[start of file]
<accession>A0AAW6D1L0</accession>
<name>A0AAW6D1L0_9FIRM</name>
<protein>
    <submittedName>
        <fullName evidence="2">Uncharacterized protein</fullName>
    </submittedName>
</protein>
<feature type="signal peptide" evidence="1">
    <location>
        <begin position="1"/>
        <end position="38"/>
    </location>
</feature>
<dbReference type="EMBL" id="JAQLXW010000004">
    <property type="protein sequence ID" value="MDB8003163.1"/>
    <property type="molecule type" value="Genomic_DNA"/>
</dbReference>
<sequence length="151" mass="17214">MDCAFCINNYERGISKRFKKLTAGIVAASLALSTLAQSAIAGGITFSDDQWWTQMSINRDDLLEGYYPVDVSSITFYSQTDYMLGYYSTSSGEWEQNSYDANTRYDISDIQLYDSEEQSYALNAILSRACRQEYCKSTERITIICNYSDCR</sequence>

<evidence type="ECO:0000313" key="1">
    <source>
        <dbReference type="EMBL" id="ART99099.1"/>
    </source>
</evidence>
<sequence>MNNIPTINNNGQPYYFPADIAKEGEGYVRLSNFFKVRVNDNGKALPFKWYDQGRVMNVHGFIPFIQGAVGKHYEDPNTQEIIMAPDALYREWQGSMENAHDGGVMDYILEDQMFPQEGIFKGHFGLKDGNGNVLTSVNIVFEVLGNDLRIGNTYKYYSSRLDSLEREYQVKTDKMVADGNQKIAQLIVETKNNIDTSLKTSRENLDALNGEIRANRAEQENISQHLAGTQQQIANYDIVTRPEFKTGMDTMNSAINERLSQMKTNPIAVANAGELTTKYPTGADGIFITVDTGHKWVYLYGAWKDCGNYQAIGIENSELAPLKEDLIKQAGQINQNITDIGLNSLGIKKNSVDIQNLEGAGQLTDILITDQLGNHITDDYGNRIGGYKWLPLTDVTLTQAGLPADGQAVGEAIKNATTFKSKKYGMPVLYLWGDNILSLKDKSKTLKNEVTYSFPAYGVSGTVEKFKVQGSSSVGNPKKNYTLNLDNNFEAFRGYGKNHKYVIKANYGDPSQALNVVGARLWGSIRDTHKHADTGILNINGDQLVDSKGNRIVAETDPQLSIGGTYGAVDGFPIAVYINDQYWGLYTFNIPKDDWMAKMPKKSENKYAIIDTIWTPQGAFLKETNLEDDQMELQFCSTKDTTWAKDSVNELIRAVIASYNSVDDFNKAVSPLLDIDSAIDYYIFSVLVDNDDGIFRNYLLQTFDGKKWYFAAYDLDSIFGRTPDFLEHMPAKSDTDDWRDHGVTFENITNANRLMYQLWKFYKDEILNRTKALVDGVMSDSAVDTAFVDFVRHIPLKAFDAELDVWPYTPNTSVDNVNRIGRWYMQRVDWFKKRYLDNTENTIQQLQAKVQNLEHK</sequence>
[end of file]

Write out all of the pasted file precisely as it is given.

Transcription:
<accession>A0AAW6D1L0</accession>
<name>A0AAW6D1L0_9FIRM</name>
<protein>
    <submittedName>
        <fullName evidence="2">Uncharacterized protein</fullName>
    </submittedName>
</protein>
<feature type="signal peptide" evidence="1">
    <location>
        <begin position="1"/>
        <end position="38"/>
    </location>
</feature>
<dbReference type="EMBL" id="JAQLXW010000004">
    <property type="protein sequence ID" value="MDB8003163.1"/>
    <property type="molecule type" value="Genomic_DNA"/>
</dbReference>
<sequence length="151" mass="17214">MDCAFCINNYERGISKRFKKLTAGIVAASLALSTLAQSAIAGGITFSDDQWWTQMSINRDDLLEGYYPVDVSSITFYSQTDYMLGYYSTSSGEWEQNSYDANTRYDISDIQLYDSEEQSYALNAILSRACRQEYCKSTERITIICNYSDCR</sequence>

<evidence type="ECO:0000313" key="1">
    <source>
        <dbReference type="EMBL" id="ART99099.1"/>
    </source>
</evidence>
<sequence>MNNIPTINNNGQPYYFPADIAKEGEGYVRLSNFFKVRVNDNGKALPFKWYDQGRVMNVHGFIPFIQGAVGKHYEDPNTQEIIMAPDALYREWQGSMENAHDGGVMDYILEDQMFPQEGIFKGHFGLKDGNGNVLTSVNIVFEVLGNDLRIGNTYKYYSSRLDSLEREYQVKTDKMVADGNQKIAQLIVETKNNIDTSLKTSRENLDALNGEIRANRAEQENISQHLAGTQQQIANYDIVTRPEFKTGMDTMNSAINERLSQMKTNPIAVANAGELTTKYPTGADGIFITVDTGHKWVYLYGAWKDCGNYQAIGIENSELAPLKEDLIKQAGQINQNITDIGLNSLGIKKNSVDIQNLEGAGQLTDILITDQLGNHITDDYGNRIGGYKWLPLTDVTLTQAGLPADGQAVGEAIKNATTFKSKKYGMPVLYLWGDNILSLKDKSKTLKNEVTYSFPAYGVSGTVEKFKVQGSSSVGNPKKNYTLNLDNNFEAFRGYGKNHKYVIKANYGDPSQALNVVGARLWGSIRDTHKHADTGILNINGDQLVDSKGNRIVAETDPQLSIGGTYGAVDGFPIAVYINDQYWGLYTFNIPKDDWMAKMPKKSENKYAIIDTIWTPQGAFLKETNLEDDQMELQFCSTKDTTWAKDSVNELIRAVIASYNSVDDFNKAVSPLLDIDSAIDYYIFSVLVDNDDGIFRNYLLQTFDGKKWYFAAYDLDSIFGRTPDFLEHMPAKSDTDDWRDHGVTFENITNANRLMYQLWKFYKDEILNRTKALVDGVMSDSAVDTAFVDFVRHIPLKAFDAELDVWPYTPNTSVDNVNRIGRWYMQRVDWFKKRYLDNTENTIQQLQAKVQNLEHK</sequence>